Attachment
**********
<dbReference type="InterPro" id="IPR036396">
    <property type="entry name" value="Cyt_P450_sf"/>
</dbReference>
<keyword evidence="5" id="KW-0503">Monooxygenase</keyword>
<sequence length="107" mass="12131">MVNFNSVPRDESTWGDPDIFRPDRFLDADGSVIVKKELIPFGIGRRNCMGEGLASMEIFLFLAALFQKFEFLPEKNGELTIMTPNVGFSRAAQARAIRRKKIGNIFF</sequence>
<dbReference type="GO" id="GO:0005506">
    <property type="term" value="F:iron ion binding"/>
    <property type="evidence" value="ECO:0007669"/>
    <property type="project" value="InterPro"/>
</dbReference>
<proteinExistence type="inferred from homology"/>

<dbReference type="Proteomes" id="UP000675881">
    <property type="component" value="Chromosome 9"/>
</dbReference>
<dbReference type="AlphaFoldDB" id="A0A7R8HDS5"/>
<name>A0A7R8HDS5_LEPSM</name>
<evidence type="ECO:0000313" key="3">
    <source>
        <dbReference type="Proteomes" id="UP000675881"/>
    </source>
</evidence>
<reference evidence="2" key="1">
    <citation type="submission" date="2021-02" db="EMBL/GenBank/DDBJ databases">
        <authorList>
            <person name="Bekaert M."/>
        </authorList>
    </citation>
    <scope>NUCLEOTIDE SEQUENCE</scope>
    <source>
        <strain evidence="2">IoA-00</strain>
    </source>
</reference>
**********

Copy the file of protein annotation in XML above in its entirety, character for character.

<dbReference type="InterPro" id="IPR036396">
    <property type="entry name" value="Cyt_P450_sf"/>
</dbReference>
<keyword evidence="5" id="KW-0503">Monooxygenase</keyword>
<sequence length="107" mass="12131">MVNFNSVPRDESTWGDPDIFRPDRFLDADGSVIVKKELIPFGIGRRNCMGEGLASMEIFLFLAALFQKFEFLPEKNGELTIMTPNVGFSRAAQARAIRRKKIGNIFF</sequence>
<dbReference type="GO" id="GO:0005506">
    <property type="term" value="F:iron ion binding"/>
    <property type="evidence" value="ECO:0007669"/>
    <property type="project" value="InterPro"/>
</dbReference>
<proteinExistence type="inferred from homology"/>

<dbReference type="Proteomes" id="UP000675881">
    <property type="component" value="Chromosome 9"/>
</dbReference>
<dbReference type="AlphaFoldDB" id="A0A7R8HDS5"/>
<name>A0A7R8HDS5_LEPSM</name>
<evidence type="ECO:0000313" key="3">
    <source>
        <dbReference type="Proteomes" id="UP000675881"/>
    </source>
</evidence>
<reference evidence="2" key="1">
    <citation type="submission" date="2021-02" db="EMBL/GenBank/DDBJ databases">
        <authorList>
            <person name="Bekaert M."/>
        </authorList>
    </citation>
    <scope>NUCLEOTIDE SEQUENCE</scope>
    <source>
        <strain evidence="2">IoA-00</strain>
    </source>
</reference>